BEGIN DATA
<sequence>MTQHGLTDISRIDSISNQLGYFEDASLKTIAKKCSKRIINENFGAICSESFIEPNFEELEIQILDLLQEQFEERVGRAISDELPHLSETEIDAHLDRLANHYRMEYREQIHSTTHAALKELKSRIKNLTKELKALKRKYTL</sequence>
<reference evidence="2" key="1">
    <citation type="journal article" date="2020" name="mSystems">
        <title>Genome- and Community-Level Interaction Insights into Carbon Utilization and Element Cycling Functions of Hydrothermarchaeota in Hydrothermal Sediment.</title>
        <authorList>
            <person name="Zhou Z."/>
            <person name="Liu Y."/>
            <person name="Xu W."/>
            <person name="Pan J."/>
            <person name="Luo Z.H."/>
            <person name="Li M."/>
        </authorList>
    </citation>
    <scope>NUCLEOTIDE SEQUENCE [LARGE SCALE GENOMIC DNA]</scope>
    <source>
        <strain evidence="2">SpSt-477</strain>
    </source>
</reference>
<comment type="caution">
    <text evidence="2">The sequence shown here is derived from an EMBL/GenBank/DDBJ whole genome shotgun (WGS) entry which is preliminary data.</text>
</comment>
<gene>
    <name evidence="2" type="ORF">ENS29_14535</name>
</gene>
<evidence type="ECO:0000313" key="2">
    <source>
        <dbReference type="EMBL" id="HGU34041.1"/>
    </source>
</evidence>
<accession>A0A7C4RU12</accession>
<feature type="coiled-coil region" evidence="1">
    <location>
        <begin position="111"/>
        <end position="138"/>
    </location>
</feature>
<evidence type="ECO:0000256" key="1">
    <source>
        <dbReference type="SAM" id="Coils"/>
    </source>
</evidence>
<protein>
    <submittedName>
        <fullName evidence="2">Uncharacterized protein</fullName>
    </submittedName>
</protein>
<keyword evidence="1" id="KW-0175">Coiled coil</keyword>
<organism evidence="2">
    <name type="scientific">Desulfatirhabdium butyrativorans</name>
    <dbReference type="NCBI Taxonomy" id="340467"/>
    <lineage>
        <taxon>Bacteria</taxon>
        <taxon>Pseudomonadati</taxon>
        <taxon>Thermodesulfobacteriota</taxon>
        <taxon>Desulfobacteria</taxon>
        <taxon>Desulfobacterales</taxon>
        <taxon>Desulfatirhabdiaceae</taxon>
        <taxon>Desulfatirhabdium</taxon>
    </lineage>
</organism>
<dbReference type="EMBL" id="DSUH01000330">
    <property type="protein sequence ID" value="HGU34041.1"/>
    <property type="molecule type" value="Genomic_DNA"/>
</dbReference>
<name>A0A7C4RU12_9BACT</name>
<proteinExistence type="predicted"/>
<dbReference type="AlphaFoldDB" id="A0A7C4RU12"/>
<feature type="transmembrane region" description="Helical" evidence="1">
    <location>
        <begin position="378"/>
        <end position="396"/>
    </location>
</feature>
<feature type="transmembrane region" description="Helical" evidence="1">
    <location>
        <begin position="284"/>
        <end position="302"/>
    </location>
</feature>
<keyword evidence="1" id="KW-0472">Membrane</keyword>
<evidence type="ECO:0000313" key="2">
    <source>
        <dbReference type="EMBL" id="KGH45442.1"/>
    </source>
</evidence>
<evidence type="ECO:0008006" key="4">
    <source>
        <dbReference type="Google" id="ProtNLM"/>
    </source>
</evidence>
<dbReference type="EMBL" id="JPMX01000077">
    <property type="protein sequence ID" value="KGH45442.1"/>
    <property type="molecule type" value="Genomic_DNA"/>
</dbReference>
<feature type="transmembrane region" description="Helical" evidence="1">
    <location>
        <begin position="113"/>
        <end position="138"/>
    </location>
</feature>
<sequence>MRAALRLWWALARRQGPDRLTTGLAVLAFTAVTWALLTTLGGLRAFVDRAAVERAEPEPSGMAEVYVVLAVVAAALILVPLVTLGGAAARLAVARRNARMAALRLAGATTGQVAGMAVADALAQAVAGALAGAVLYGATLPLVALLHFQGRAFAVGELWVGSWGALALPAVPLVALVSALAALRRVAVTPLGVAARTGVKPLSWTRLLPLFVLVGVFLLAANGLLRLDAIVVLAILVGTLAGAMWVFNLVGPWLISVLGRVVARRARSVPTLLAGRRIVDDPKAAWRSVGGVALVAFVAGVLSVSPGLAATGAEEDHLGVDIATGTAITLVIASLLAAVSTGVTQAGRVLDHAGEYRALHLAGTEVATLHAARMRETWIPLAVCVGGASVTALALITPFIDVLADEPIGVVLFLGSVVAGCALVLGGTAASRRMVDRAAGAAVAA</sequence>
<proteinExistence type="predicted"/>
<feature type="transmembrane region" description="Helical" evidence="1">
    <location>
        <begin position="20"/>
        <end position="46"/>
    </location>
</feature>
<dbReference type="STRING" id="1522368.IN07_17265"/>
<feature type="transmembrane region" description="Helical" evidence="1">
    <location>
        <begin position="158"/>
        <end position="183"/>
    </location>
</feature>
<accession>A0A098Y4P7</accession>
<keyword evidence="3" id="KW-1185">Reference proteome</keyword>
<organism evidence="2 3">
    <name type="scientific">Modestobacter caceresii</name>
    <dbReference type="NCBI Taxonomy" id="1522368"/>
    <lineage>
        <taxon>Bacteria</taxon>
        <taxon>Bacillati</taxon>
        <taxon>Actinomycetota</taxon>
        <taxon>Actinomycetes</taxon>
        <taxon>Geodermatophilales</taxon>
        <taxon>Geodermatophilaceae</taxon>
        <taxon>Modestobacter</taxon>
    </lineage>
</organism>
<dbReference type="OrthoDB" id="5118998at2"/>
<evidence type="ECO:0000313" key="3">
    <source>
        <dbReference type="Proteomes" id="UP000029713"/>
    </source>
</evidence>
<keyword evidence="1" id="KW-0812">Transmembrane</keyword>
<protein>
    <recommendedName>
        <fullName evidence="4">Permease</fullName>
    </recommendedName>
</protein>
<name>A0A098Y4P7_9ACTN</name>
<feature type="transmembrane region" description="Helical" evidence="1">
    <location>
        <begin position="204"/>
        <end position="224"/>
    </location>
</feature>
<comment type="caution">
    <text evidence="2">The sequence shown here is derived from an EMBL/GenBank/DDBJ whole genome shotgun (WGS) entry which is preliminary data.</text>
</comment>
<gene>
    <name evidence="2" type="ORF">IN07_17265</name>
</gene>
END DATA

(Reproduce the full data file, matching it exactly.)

<sequence>MTQHGLTDISRIDSISNQLGYFEDASLKTIAKKCSKRIINENFGAICSESFIEPNFEELEIQILDLLQEQFEERVGRAISDELPHLSETEIDAHLDRLANHYRMEYREQIHSTTHAALKELKSRIKNLTKELKALKRKYTL</sequence>
<reference evidence="2" key="1">
    <citation type="journal article" date="2020" name="mSystems">
        <title>Genome- and Community-Level Interaction Insights into Carbon Utilization and Element Cycling Functions of Hydrothermarchaeota in Hydrothermal Sediment.</title>
        <authorList>
            <person name="Zhou Z."/>
            <person name="Liu Y."/>
            <person name="Xu W."/>
            <person name="Pan J."/>
            <person name="Luo Z.H."/>
            <person name="Li M."/>
        </authorList>
    </citation>
    <scope>NUCLEOTIDE SEQUENCE [LARGE SCALE GENOMIC DNA]</scope>
    <source>
        <strain evidence="2">SpSt-477</strain>
    </source>
</reference>
<comment type="caution">
    <text evidence="2">The sequence shown here is derived from an EMBL/GenBank/DDBJ whole genome shotgun (WGS) entry which is preliminary data.</text>
</comment>
<gene>
    <name evidence="2" type="ORF">ENS29_14535</name>
</gene>
<evidence type="ECO:0000313" key="2">
    <source>
        <dbReference type="EMBL" id="HGU34041.1"/>
    </source>
</evidence>
<accession>A0A7C4RU12</accession>
<feature type="coiled-coil region" evidence="1">
    <location>
        <begin position="111"/>
        <end position="138"/>
    </location>
</feature>
<evidence type="ECO:0000256" key="1">
    <source>
        <dbReference type="SAM" id="Coils"/>
    </source>
</evidence>
<protein>
    <submittedName>
        <fullName evidence="2">Uncharacterized protein</fullName>
    </submittedName>
</protein>
<keyword evidence="1" id="KW-0175">Coiled coil</keyword>
<organism evidence="2">
    <name type="scientific">Desulfatirhabdium butyrativorans</name>
    <dbReference type="NCBI Taxonomy" id="340467"/>
    <lineage>
        <taxon>Bacteria</taxon>
        <taxon>Pseudomonadati</taxon>
        <taxon>Thermodesulfobacteriota</taxon>
        <taxon>Desulfobacteria</taxon>
        <taxon>Desulfobacterales</taxon>
        <taxon>Desulfatirhabdiaceae</taxon>
        <taxon>Desulfatirhabdium</taxon>
    </lineage>
</organism>
<dbReference type="EMBL" id="DSUH01000330">
    <property type="protein sequence ID" value="HGU34041.1"/>
    <property type="molecule type" value="Genomic_DNA"/>
</dbReference>
<name>A0A7C4RU12_9BACT</name>
<proteinExistence type="predicted"/>
<dbReference type="AlphaFoldDB" id="A0A7C4RU12"/>
<feature type="transmembrane region" description="Helical" evidence="1">
    <location>
        <begin position="378"/>
        <end position="396"/>
    </location>
</feature>
<feature type="transmembrane region" description="Helical" evidence="1">
    <location>
        <begin position="284"/>
        <end position="302"/>
    </location>
</feature>
<keyword evidence="1" id="KW-0472">Membrane</keyword>
<evidence type="ECO:0000313" key="2">
    <source>
        <dbReference type="EMBL" id="KGH45442.1"/>
    </source>
</evidence>
<evidence type="ECO:0008006" key="4">
    <source>
        <dbReference type="Google" id="ProtNLM"/>
    </source>
</evidence>
<dbReference type="EMBL" id="JPMX01000077">
    <property type="protein sequence ID" value="KGH45442.1"/>
    <property type="molecule type" value="Genomic_DNA"/>
</dbReference>
<feature type="transmembrane region" description="Helical" evidence="1">
    <location>
        <begin position="113"/>
        <end position="138"/>
    </location>
</feature>
<sequence>MRAALRLWWALARRQGPDRLTTGLAVLAFTAVTWALLTTLGGLRAFVDRAAVERAEPEPSGMAEVYVVLAVVAAALILVPLVTLGGAAARLAVARRNARMAALRLAGATTGQVAGMAVADALAQAVAGALAGAVLYGATLPLVALLHFQGRAFAVGELWVGSWGALALPAVPLVALVSALAALRRVAVTPLGVAARTGVKPLSWTRLLPLFVLVGVFLLAANGLLRLDAIVVLAILVGTLAGAMWVFNLVGPWLISVLGRVVARRARSVPTLLAGRRIVDDPKAAWRSVGGVALVAFVAGVLSVSPGLAATGAEEDHLGVDIATGTAITLVIASLLAAVSTGVTQAGRVLDHAGEYRALHLAGTEVATLHAARMRETWIPLAVCVGGASVTALALITPFIDVLADEPIGVVLFLGSVVAGCALVLGGTAASRRMVDRAAGAAVAA</sequence>
<proteinExistence type="predicted"/>
<feature type="transmembrane region" description="Helical" evidence="1">
    <location>
        <begin position="20"/>
        <end position="46"/>
    </location>
</feature>
<dbReference type="STRING" id="1522368.IN07_17265"/>
<feature type="transmembrane region" description="Helical" evidence="1">
    <location>
        <begin position="158"/>
        <end position="183"/>
    </location>
</feature>
<accession>A0A098Y4P7</accession>
<keyword evidence="3" id="KW-1185">Reference proteome</keyword>
<organism evidence="2 3">
    <name type="scientific">Modestobacter caceresii</name>
    <dbReference type="NCBI Taxonomy" id="1522368"/>
    <lineage>
        <taxon>Bacteria</taxon>
        <taxon>Bacillati</taxon>
        <taxon>Actinomycetota</taxon>
        <taxon>Actinomycetes</taxon>
        <taxon>Geodermatophilales</taxon>
        <taxon>Geodermatophilaceae</taxon>
        <taxon>Modestobacter</taxon>
    </lineage>
</organism>
<dbReference type="OrthoDB" id="5118998at2"/>
<evidence type="ECO:0000313" key="3">
    <source>
        <dbReference type="Proteomes" id="UP000029713"/>
    </source>
</evidence>
<keyword evidence="1" id="KW-0812">Transmembrane</keyword>
<protein>
    <recommendedName>
        <fullName evidence="4">Permease</fullName>
    </recommendedName>
</protein>
<name>A0A098Y4P7_9ACTN</name>
<feature type="transmembrane region" description="Helical" evidence="1">
    <location>
        <begin position="204"/>
        <end position="224"/>
    </location>
</feature>
<comment type="caution">
    <text evidence="2">The sequence shown here is derived from an EMBL/GenBank/DDBJ whole genome shotgun (WGS) entry which is preliminary data.</text>
</comment>
<gene>
    <name evidence="2" type="ORF">IN07_17265</name>
</gene>